While this process makes for stable policymaking, it sits uncomfortably with the self-professed ambition to be a climate-leader. It is unclear why the choice hasn’t fallen on setting a higher pace to drive international ambition forward. Contrary to its narrative, the Climate Law has the EU being in step with everyone, rather than being one step ahead.
High expectations have been created to deliver on climate neutrality. These will be matched by great disillusionment if the Commission runs into the limits of its toolset.
The Commission has been tugged at from all sides to present either a more ambitious or less disturbing Climate Law. Even before its publication, it seemed that everyone involved would be equally unhappy with the balance struck.
In the European Parliament, intermediary targets were the main point of discussion in the runup to the Climate Law’s publication. Both Renew Europe, in the form of ENVI chair Pascal Canfin, and the S&D Group indicated that they want a 2040 intermediary target included. The Greens, going beyond this, have called for 2040 climate neutrality and a 65 per cent reduction of emissions by 2030. The EPP, on the contrary, has had no firm position on intermediary targets. However, following the proposal’s publication, it came out strongly against the increase of the Commission’s power. Next to intermediary targets, maintaining its institutional control might become a focal point for the Parliament as well.
Environmentalist groups have been mostly dismissive and characterised the Commission’s posture as counterfeit ambition. Most vocal was the opposition of climate activist Greta Thunberg, who described the proposal as a “surrender”. Others were not more forthcoming though: of the Green 10 – the leading environmental organisations on the European level, whom Timmermans met on the same day of the Climate Law’s publication – four were outspokenly negative on the Climate Law.
The proposal will go through the ordinary legislative procedure, which should start as soon as possible. Next week Monday, a Commission statement on the Climate Law in the European Parliament plenary is foreseen. It is highly anticipated that the Commission will call for reducing greenhouse gas emissions by 50 or 55 per cent compared to 1990 by 2030. This ambition will spur much debate about its feasibility and opportunity in the European Parliament, especially the willingness to upgrade the bloc’s competitiveness.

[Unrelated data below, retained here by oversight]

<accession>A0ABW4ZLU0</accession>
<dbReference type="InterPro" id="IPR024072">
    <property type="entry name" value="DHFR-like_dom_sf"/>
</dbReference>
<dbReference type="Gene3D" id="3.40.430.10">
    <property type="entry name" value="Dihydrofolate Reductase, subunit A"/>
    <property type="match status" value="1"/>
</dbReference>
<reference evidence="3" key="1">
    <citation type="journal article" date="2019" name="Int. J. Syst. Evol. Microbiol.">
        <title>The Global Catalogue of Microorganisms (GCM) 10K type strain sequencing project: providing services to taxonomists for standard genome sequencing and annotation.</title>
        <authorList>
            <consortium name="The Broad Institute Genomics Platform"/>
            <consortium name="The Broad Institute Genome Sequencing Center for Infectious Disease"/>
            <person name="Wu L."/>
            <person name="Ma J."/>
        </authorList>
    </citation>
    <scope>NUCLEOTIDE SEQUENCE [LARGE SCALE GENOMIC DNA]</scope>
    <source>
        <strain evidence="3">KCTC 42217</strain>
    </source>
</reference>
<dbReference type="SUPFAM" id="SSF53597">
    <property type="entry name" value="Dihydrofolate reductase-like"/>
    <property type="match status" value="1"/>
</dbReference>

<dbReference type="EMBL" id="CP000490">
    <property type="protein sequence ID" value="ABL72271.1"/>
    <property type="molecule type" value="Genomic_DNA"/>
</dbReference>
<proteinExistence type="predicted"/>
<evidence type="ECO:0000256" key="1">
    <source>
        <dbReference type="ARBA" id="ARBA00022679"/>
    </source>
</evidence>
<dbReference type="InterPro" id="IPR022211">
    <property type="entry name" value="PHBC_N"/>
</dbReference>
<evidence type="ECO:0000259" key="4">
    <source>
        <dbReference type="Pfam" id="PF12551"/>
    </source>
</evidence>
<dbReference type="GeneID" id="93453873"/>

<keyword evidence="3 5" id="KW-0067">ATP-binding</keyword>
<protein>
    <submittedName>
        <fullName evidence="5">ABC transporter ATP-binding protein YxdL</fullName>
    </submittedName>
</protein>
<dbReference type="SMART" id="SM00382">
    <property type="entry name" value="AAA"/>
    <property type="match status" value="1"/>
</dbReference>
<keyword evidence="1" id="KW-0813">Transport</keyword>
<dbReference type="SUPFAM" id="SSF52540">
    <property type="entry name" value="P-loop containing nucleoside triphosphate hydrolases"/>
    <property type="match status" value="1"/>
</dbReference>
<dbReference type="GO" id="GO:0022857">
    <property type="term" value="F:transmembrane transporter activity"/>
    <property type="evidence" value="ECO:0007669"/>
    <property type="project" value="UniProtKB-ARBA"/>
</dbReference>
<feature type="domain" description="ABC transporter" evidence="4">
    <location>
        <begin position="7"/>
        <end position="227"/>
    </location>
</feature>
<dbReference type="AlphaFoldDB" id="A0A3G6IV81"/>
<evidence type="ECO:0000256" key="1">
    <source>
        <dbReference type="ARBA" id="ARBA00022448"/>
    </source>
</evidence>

For one, the Commission’s proposal presents a careful yet real attempt to increase its power. The “trajectory” for achieving climate-neutrality is sufficiently undefined for the Commission to maximise its leeway and ability to lead the bloc towards carbon neutrality. This gives potential weight to the Commission’s authority to periodically review it through delegated acts. For this exact reason, several countries contested it at the Environment Council on 5 March.
The Climate Law proposal delivers on its most basic promise: to commit the EU to the task of becoming a climate-neutral economic powerhouse. Beyond that, aligning the EU’s climate policy with the Paris Agreement will prove the most novel feature. It remains to be seen whether the Commission’s suggestion to increase its powers will withstand the upcoming political process. Even if it acquires these powers, the question remains whether they will prove an asset or a liability. The Climate Law enables the shaming of the Member States but gives no options to the Commission beyond that. High expectations have been created to deliver on climate neutrality. These will be matched by great disillusionment if the Commission runs into the limits of its toolset.